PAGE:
Today, aquaculture has become the driving force behind seafood production worldwide. According to the FAO, in recent years, aquaculture has been producing more seafood for human consumption than the fishing industry, and this trend is set to intensify in the years ahead.
Today, over 90% of marine fish stocks are already overexploited or exploited to their maximum sustainable level by global fishing. Aquaculture therefore has a key role to play in sustainably feeding the world of tomorrow. Some fish that are highly appreciated for human consumption are farmed, which reduces fishing pressure on their wild populations, that are often in poor condition. However, fishing pressure is shifted to other species: the ones that feed farmed fish.
European consumers are very fond of carnivorous species such as salmon, trout, shrimp, sea bass and sea bream. Their diet therefore requires a high protein and/or Omega 3 content, which is provided by fish meal and fish oil. These marine ingredients come from reduction fisheries, which targets small forage fish. Unfortunately, this type of fishing is not very selective and can have many negative environmental and social impacts.
In 2021, several companies decided to launch an initiative for the sustainability of aquaculture feed, with the support of Earthworm Foundation.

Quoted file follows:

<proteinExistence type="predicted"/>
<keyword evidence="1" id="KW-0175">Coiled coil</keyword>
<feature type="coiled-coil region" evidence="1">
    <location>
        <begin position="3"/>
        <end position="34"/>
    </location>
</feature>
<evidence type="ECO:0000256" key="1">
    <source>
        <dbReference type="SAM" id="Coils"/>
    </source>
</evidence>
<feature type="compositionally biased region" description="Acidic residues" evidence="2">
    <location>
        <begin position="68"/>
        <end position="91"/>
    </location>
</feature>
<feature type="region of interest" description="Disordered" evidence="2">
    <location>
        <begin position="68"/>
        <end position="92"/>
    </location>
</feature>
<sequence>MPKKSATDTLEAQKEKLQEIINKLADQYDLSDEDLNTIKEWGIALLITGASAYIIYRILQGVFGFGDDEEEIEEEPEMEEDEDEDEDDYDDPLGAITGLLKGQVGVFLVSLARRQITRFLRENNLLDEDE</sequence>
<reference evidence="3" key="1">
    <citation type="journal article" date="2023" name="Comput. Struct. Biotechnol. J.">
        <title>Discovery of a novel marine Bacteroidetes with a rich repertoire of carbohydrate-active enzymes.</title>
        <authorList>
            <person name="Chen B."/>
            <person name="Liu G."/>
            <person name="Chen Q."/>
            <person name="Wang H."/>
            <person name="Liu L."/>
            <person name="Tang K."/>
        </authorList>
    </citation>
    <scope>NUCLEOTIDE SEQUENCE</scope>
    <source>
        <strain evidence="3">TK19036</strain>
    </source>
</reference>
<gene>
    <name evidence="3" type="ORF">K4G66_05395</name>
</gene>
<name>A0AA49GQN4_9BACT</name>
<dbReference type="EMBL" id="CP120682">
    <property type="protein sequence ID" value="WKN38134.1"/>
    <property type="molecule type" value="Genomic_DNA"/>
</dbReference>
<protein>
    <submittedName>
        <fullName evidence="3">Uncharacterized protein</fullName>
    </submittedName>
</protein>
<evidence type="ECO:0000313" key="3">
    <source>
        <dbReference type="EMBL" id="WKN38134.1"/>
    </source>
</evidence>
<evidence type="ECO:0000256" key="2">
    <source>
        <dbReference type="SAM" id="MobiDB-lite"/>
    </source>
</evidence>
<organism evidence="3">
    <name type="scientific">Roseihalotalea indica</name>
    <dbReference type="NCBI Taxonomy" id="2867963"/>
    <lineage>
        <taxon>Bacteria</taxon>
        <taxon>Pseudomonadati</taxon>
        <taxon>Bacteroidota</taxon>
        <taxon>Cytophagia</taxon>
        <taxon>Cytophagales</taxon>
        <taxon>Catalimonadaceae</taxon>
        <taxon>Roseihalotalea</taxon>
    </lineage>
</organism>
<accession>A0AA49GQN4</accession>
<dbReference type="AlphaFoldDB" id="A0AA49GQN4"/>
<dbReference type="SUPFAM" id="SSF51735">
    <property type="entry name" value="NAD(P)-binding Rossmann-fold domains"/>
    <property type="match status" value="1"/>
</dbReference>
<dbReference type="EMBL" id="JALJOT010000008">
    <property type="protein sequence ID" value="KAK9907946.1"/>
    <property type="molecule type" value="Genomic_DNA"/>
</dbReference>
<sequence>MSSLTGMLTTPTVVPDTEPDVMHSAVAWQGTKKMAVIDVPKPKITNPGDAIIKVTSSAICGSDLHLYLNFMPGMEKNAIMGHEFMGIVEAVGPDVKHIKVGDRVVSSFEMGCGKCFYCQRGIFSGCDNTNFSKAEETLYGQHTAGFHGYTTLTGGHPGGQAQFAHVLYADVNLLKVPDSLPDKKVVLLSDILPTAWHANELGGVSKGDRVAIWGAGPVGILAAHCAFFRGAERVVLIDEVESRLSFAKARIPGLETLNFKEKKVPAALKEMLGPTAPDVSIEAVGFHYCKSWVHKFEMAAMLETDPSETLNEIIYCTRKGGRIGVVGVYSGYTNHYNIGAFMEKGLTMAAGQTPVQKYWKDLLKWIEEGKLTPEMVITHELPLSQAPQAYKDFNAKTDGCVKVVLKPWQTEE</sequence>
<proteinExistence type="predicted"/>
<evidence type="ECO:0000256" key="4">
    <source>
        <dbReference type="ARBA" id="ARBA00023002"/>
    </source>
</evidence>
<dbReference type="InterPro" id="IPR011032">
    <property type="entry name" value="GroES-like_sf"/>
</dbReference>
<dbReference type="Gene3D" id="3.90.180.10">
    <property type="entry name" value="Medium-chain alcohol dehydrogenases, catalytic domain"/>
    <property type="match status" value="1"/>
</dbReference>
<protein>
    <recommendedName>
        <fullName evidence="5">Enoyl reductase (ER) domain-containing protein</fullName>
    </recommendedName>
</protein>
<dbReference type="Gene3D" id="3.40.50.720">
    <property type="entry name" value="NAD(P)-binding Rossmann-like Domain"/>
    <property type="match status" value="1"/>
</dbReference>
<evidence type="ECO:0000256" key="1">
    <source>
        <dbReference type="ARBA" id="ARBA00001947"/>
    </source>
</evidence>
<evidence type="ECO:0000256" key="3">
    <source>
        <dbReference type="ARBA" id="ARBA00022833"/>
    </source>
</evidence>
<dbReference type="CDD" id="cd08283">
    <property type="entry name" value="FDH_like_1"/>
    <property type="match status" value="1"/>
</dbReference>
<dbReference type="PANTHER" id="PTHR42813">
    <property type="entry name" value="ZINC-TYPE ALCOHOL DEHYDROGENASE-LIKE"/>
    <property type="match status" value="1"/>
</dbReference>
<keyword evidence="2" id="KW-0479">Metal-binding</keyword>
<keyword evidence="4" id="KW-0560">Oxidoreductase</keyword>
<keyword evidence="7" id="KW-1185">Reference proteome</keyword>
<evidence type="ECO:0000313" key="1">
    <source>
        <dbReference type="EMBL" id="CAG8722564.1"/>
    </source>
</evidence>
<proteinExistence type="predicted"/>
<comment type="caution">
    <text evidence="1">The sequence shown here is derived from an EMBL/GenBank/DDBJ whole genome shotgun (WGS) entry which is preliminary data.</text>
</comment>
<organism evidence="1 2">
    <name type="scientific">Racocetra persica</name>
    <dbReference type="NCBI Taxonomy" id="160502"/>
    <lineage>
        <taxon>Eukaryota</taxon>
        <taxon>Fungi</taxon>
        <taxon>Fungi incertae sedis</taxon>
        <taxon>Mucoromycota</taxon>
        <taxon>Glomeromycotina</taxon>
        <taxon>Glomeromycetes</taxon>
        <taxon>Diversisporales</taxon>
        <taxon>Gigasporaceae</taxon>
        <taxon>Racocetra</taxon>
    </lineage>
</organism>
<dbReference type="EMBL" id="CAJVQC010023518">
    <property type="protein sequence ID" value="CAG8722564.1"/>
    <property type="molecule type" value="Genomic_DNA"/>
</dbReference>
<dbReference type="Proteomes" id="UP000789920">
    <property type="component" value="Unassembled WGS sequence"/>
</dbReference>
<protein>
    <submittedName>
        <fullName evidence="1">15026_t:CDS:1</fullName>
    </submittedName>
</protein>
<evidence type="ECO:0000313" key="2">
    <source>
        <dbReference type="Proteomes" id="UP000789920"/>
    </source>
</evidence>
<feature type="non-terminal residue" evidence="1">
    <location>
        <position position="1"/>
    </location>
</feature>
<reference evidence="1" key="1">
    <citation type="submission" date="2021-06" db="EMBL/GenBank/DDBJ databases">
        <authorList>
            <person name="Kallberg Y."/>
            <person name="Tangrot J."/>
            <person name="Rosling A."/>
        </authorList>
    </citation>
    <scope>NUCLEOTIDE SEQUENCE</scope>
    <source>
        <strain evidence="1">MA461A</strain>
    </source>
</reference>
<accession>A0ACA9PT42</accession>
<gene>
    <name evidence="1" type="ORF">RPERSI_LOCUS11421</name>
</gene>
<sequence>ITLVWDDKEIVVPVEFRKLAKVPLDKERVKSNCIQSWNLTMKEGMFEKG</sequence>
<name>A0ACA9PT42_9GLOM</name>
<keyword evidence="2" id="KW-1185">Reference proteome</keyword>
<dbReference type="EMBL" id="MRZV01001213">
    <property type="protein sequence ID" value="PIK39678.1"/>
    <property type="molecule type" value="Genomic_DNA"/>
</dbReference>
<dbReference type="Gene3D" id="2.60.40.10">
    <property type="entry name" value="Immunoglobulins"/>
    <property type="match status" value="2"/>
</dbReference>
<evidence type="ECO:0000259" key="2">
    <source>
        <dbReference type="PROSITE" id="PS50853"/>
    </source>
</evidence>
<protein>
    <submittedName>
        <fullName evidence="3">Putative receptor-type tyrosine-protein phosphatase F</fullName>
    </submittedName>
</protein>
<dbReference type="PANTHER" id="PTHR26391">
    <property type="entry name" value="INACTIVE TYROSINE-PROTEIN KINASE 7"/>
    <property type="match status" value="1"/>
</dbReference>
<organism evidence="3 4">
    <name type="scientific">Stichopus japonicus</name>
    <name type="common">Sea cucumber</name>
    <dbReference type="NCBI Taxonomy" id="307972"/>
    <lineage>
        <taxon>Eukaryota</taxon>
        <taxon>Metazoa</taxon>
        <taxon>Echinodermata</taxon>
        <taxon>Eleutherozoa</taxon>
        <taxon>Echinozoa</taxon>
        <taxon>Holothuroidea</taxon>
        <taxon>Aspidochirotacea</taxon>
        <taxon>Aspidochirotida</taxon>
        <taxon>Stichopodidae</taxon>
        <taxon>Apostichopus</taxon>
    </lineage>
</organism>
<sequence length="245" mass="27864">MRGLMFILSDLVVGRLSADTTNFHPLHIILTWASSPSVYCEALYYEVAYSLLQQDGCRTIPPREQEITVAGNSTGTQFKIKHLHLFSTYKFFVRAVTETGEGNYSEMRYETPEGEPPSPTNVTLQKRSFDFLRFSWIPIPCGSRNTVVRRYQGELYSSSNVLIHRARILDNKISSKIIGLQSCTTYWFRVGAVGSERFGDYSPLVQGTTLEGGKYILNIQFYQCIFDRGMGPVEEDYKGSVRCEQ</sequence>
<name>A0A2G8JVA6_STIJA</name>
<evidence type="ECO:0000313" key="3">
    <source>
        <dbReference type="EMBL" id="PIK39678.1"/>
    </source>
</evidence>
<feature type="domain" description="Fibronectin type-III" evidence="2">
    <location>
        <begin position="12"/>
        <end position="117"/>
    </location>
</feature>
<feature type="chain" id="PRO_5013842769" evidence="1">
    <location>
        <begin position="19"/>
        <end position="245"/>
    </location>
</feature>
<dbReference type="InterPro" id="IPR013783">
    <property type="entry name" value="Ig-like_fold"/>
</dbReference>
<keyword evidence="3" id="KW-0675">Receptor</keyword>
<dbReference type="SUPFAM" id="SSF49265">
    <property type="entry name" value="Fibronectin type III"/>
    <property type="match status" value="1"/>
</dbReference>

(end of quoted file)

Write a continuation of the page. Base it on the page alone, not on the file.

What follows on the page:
10 French companies have joined forces in a pre-competitive working group, coordinated by Earthworm Foundation, to collectively work on making farmed fish feed in their supply chains more responsible. These companies decided to focus on the salmon sector at first.
Observation: today, aquafeed production requires the extraction of wild fish from the ocean and contributes to the problem of overfishing. Given that aquaculture is the driving force behind seafood production, further exploitation of wild fish stocks to meet the growing demand for aquaculture feed is unsustainable.
Mission: to shift the French market towards aquaculture using more sustainable feed ingredients.
Goal: to limit the ecological and social impact of aquafeed ingredients, in particular by reducing the use of fish meal and fish oil from forage fish, improving the management of fisheries, and ensuring that soy is not sourced from deforestation or conversion.
Strategy: to set collective objectives on the sustainability of aquafeed, bringing together the supply chain stakeholders (distributors, processors, farmers, feed suppliers, etc.); to implement the strategy with the creation of more sustainable supply chains; and to monitor progress.
In 2021, the group carried out a survey on salmon farming in Norway, Scotland and Chile, based on the farmers supplying the Initiative. The survey focused on aquafeed and animal welfare.
In 2022, the members have set collective objectives in favor of sustainable aquaculture feed. These will first be deployed in the salmon sector, with a horizon of 2030. The objectives were defined in consultation with industry key stakeholders, notably salmon producers and feed manufacturers, to ensure feasibility and understand where to focus the collective work. The Initiative members are committed to putting in place the resources needed to achieve these objectives by 2030.
The objectives will then be adapted to other species (trout, sea bass, sea bream, shrimp) with different timeframes.
These objectives are translated into indicators that will be measured at regular intervals.
The Initiative is now open to any type of company (distributors, processors, farmers or feed manufacturers) aligned with these values, as long as they share the collective objectives.